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Berlin Festival 2013: Hardly a shock

Was Björk's Tesla coil the only really electrifying part of this year's festival?

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Photo by Tania Castellví

Rachel back again to close out the Tempelhof portion of this year’s fest. First off, Strauss, we didn’t need Ellie Goulding shred-syncing with her lead guitarist to make a case for (as you say) Feminism. If yesterday was for the blokes, then today was for the birds, with as gynocentric a lineup as you’re likely to see at one of these things. Savages turned in a fierce performance, containing all the shredding that Ellie’s didn’t. Though that name’s really a misnomer: far from savage, their set was as chiselled and laser-sharp as Jehnny Beth’s cheekbones. Then My Bloody Valentine, now 60 percent female thanks to new touring keyboardist Jen Marco.

And of course there was Her Björkness. Existing as she does on a completely separate plane of space-time from the rest of us, Ms. Gudmundsdottir chose to materialise onstage 15 minutes before the end of MBV’s set, thus prompting Sophie’s Choice-level agony in many an attendee, myself included. In the end I skipped out on the fabled “noise holocaust” breakdown in “You Made Me Realise” in favour of catching the opening strains of “Cosmogony”. (In retrospect, I made the right call as said breakdown was apparently reduced to five minutes, more a misdemeanour than a holocaust. I guess you’ve got to be careful about these things in Germany.)

From there Björk was as great as I could’ve hoped, so transcendent that photos could not possibly do her justice. Actually, there were no photos allowed, with the reasoning that it’d be “distracting” to our Icelandic guest. Much as I welcomed the lack of tiny screens in front of me, especially after having had to witness most of Blur through other people’s phones yesterday, I had to wonder how much of a distraction cameras really would’ve been to someone wearing a  metallic Koosh ball on her head. But any negative thoughts vanished around the time a room-sized Tesla coil descended from the top of the stage to crackle in time with “Thunderbolt”.

In total, she played about half of Biophilia, accompanied by visuals I recognised from my Ipad and utilising the same customised instruments as the recordings (Tesla bass, some sort of xylophone harp and a massive “gameleste”, plus an Icelandic women’s choir. I pity her roadies). She filled out the set with standbys like “Army of Me” and “Pagan Poetry”, closing with a literally incendiary “Declare Independence”. Basically, give or take a choir, it was the diametric opposite of last night’s Blur show: zero guitars; zero Big Choruses for the punters to sing along to; zero contempt, real or feigned, for the audience.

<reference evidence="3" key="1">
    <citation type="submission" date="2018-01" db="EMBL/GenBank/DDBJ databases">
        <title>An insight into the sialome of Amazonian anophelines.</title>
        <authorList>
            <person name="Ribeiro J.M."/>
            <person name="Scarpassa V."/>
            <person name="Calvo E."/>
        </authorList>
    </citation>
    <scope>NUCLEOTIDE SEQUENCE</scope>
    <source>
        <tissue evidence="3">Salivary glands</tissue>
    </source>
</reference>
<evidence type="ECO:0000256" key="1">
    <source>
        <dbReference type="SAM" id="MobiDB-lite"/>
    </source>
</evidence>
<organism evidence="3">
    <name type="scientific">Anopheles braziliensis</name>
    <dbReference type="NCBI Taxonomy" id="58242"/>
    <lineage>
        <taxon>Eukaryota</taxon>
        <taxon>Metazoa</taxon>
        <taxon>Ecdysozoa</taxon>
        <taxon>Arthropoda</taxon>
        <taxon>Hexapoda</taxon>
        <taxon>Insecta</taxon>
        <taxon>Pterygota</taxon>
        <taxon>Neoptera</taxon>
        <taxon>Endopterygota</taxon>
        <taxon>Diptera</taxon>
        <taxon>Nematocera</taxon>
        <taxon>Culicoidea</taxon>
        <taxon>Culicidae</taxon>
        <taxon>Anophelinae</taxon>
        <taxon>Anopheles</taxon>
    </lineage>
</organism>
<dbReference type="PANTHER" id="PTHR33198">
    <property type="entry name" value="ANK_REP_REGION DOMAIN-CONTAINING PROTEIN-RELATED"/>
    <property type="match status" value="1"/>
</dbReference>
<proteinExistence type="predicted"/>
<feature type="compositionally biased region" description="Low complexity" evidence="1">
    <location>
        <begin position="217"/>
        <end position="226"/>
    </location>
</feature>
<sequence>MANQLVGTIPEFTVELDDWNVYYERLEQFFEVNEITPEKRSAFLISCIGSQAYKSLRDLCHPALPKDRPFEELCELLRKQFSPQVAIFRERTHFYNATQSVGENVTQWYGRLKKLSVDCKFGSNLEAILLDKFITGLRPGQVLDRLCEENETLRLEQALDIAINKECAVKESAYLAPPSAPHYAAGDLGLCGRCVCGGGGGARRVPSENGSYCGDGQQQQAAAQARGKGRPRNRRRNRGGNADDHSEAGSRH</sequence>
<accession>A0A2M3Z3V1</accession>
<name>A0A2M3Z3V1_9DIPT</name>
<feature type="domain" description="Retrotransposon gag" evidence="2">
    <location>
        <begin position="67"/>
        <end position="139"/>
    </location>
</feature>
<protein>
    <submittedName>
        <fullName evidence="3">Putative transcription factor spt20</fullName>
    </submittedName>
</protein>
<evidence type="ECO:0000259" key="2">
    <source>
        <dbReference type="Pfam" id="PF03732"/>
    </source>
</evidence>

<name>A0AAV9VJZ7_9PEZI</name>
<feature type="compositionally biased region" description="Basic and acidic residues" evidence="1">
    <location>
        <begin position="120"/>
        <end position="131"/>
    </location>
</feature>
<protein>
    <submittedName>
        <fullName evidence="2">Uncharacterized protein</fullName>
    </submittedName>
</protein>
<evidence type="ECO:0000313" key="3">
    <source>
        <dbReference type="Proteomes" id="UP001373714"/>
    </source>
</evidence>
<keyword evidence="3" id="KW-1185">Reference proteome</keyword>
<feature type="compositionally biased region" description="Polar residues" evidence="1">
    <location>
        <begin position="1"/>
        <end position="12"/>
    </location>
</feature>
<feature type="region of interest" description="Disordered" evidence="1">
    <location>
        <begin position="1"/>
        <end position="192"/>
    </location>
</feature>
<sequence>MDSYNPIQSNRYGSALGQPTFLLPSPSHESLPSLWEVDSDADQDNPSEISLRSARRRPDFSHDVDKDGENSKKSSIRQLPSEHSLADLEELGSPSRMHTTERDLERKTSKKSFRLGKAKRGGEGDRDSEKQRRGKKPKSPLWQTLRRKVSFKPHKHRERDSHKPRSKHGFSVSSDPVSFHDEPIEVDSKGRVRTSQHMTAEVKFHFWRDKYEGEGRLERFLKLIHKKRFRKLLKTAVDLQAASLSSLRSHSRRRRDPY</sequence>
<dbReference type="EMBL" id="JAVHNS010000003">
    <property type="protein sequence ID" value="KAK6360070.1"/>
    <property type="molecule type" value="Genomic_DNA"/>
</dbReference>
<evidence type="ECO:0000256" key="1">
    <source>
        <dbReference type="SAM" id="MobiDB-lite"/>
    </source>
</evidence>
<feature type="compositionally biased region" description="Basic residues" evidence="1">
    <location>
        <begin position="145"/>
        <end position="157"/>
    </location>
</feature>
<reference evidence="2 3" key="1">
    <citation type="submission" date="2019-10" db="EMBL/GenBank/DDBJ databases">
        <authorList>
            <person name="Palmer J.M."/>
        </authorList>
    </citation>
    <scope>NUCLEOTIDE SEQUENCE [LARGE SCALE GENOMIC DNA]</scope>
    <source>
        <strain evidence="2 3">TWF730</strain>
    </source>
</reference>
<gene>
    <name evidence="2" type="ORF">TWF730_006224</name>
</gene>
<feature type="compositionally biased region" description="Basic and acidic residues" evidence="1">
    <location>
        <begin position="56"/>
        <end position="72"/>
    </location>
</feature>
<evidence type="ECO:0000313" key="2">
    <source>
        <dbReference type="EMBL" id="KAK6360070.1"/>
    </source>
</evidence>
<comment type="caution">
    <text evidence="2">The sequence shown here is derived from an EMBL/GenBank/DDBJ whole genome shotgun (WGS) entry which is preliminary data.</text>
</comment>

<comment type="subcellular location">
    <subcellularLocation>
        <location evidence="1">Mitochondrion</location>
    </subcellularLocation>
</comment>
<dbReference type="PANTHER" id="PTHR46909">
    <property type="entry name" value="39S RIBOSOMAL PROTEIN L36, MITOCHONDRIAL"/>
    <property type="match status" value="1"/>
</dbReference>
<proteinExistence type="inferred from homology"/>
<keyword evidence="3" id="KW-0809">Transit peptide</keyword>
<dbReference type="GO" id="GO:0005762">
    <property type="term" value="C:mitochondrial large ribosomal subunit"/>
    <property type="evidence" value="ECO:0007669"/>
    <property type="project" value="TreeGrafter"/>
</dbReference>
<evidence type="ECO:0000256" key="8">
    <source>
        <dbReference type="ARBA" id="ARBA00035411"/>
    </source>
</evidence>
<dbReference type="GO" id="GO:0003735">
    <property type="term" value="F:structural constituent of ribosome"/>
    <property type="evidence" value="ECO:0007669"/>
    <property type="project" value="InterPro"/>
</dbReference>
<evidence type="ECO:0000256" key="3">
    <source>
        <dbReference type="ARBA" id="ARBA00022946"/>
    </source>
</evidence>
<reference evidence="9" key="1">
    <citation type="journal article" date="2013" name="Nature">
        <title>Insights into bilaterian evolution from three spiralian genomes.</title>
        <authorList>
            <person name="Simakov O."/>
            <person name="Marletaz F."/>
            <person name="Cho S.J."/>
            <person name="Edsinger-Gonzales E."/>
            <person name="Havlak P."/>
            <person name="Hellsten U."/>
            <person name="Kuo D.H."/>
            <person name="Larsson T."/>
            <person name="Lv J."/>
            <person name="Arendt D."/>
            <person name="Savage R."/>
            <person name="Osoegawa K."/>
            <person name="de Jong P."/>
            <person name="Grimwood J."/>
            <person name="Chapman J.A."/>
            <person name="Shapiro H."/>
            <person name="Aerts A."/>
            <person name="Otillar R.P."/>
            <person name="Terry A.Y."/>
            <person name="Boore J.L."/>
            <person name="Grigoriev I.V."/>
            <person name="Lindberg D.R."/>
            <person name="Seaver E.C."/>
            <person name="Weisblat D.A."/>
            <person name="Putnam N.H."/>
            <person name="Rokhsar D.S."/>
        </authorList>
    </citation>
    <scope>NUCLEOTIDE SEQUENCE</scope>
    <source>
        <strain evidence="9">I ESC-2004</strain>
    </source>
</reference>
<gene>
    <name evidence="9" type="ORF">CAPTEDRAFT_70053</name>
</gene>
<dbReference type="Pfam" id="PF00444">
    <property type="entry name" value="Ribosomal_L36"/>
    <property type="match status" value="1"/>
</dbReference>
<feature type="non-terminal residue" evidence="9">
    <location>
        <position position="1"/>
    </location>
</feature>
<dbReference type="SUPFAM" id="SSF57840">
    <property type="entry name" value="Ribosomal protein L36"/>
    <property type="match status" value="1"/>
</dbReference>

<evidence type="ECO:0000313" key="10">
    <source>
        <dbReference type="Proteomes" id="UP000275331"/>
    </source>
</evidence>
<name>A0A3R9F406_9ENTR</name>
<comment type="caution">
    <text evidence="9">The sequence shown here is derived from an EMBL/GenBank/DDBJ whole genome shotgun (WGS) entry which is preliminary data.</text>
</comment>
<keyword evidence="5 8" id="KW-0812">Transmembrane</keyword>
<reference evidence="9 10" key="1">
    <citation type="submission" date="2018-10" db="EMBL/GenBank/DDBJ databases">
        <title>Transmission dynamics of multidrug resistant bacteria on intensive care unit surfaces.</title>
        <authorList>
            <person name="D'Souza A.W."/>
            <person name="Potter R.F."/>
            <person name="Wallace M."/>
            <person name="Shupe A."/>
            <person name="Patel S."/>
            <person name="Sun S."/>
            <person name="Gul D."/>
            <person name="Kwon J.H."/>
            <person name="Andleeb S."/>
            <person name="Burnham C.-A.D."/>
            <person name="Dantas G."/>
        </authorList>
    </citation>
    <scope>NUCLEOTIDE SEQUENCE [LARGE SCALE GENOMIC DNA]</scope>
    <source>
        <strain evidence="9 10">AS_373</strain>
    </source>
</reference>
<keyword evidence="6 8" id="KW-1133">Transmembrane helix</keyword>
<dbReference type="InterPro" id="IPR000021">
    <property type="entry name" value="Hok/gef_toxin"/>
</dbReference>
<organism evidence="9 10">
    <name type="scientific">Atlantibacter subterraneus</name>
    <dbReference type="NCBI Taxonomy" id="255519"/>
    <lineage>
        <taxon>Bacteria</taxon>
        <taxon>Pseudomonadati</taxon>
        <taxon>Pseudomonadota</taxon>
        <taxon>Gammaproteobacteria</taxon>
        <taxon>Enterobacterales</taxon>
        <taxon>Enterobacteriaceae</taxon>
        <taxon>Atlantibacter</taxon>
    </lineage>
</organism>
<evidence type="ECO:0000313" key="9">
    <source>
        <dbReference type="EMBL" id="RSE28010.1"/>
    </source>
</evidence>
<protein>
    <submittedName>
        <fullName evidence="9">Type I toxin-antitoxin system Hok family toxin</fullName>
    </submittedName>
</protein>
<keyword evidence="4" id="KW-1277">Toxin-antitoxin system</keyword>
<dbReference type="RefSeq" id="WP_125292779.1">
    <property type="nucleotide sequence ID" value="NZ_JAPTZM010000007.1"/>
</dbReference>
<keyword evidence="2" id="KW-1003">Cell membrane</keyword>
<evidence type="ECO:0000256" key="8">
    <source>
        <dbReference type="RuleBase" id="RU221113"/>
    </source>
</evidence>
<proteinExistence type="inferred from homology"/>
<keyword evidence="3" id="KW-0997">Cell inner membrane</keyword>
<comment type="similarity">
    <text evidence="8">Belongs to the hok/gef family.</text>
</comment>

However! Both acts were equally practiced, polished and professional, and here’s where I must voice my disappointment with this year’s festival: it all ran so goddamn smoothly. The biggest surprises came before the fest even started, with a spate of cancellations including EXB interviewee Le1f, but the gaps were filled in quickly and quietly with nary a complaint from the masses. Otherwise: no temper tantrums, no spontaneous special guests, no just-for-this-one-show deep cuts or covers (that one might be GEMA’s fault). The big names were too big to bother, and the small ones were too afraid of fucking things up. Everything was as predictably satisfying as a plastic cup of Warsteiner Pilsner on a toasty late summer day. But maybe sometimes that’s all you need.

Other notes from the (air)field:

Ah right, so about half the audience left for home or piled into the Club Xberg shuttles post-Björk, but the evening’s proper closer was Fritz Kalkbrenner, beloved by Germans for no discernable reason. The beer vendors at the Warsteiner booth by the stage went crazy for this one; it was probably the most fun they’d had all weekend. He finished up with “Sky and Sand” and a streamer drop that might’ve actually been kind of cathartic if the wind hadn’t immediately blown all the streamers behind the stage.

Other acts who were inevitably a letdown following Björk: The Klaxons, sounding even douchier than they do on record; Pantha du Prince, doing the comedown-y minimal thing and attracting a sleepy, head-nodding crowd; and Graf v. Bothmer live-soundtracking the silent classic Berlin: Symphony of a City.

Unsung hero of the weekend: the sun, coming back for one last go-round before the autumnal equinox again renders it into a figment of our imagination.

Total number of free Tic Tacs consumed by me over duration of festival: approximately 5,173.

Most notable festivalgoer: No outlandish outfits or colourful characters this year – despite Pet Shop Boys’ myriad costume changes and Björk’s Big-Bird-wearing-a-disco-ball getup, it was a pretty staid crowd – so this’ll have to go to the big inflatable shark crowdsurfing during Fritz Kalkbrenner.

This year’s perimeter fence placard attempts at capturing the zeitgeist: “Free Pussy Riot” and “Something with Instagram”. Nice try, guys.